This century, US foreign policy has been in the hands of a loose alliance of liberal interventionists and hawkish neoconservatives.
Both groups embrace American exceptionalism, see the US as the indispensable power that must exert leadership all over the world, favour overwhelming military supremacy, and endorse the broad goal of spreading liberal thinking to every corner of the world.
Despite occasional disagreements on tactics and the usual jostling for position, this broad alliance has held firm across both Republican and Democratic presidents.
Unfortunately, this foreign policy to which these elites supported has been a dismal failure.
Their shared strategy of using US power to spread liberal ideals around the globe – did not produce a more harmonious and prosperous world.
Instead, it helped lead to a series of failed states, deteriorating great-power relations, a global recession, declining confidence in democracy itself, and a xenophobic backlash against globalisation.
Today, these US strategic ideals are under siege and the liberal world order they sought to expand is on life-support.
It is disheartening to compare the situation we face now with the sense of optimism and purpose that prevailed in the aftermath of the tearing down of the Berlin Wall.
Despite policies formulated by some very talented people and representation by some very able individuals, the results are an abysmal failure.
The US military has bases or facilities in around 80 of the 195 countries. The extended duration of current wars, expansion of the US military to large and small bases across the globe, and an almost total
emphasis on what is called hard power have severely damaged US standing overseas.
Economic sanctions imposed on roughly one-tenth of the world’s nations, having a population of nearly two billion people and cumulative GNP of more than $15 trillion, have contributed anti-US feelings.
Now widely distrusted, and viewed as militarist, aggressive and even dangerous the US is viewed in a way they never were before.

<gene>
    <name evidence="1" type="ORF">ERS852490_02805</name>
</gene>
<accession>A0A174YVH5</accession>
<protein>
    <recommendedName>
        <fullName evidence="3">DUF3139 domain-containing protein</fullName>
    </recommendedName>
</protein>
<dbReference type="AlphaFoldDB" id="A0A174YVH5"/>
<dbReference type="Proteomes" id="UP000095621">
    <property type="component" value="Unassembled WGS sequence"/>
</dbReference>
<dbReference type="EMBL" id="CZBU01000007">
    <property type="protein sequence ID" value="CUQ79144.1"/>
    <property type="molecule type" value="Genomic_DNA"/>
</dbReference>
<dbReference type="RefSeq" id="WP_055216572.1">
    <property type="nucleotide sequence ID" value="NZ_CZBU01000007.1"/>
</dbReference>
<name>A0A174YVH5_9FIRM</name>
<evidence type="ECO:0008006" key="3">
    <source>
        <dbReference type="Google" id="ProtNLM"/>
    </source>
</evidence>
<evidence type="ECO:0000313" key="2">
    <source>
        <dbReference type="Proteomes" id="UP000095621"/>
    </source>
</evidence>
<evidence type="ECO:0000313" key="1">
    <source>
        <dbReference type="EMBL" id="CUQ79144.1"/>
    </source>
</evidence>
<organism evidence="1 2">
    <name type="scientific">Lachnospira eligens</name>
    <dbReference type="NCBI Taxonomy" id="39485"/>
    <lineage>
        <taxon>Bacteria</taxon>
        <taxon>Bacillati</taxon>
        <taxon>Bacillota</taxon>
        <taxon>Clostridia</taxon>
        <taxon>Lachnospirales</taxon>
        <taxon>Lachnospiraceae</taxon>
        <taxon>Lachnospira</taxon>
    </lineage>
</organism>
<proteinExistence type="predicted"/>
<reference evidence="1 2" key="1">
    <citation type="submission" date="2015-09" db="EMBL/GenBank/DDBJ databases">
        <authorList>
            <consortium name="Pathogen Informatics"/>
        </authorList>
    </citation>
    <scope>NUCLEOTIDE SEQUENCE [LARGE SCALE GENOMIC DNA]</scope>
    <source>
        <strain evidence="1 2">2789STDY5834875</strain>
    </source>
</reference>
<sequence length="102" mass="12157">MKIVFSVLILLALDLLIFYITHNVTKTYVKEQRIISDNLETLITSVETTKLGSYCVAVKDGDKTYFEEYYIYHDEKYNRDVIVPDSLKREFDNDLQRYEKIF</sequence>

Overextended, and urgently in need of a recalibration to bring US ambitions more in line with their diminishing means. Nothing suggests the current administration is either capable of, or willing or even interested in doing this.
Nor is it capable or willing to consider the interests of allies and rivals, a failure and weakness also displayed by earlier administrations.
The collapse of the Soviet Union and the subsequent, widely hailed military success of the Desert Storm campaign catapulted the US to a level of prominence and influence rarely achieved in world history.
Given the realities of international politics, this preeminence could not be maintained. The decline of American power and influence presents a fascinating historical study.
US notions of the global relevance of their values and democratic practices, often arrogantly asserted or even imposed, along with unawareness of and insensitivity to the complexity of many international
problems, has backfired.
Despite preeminence as the Soviet threat receded, the US might have been better off to bear in mind a quote from President John Quincy Adams. “If your actions inspire others to dream more, learn more, do more and become more, you are a leader.”
Gordon is the former president and chief executive of BMMI. He can be reached at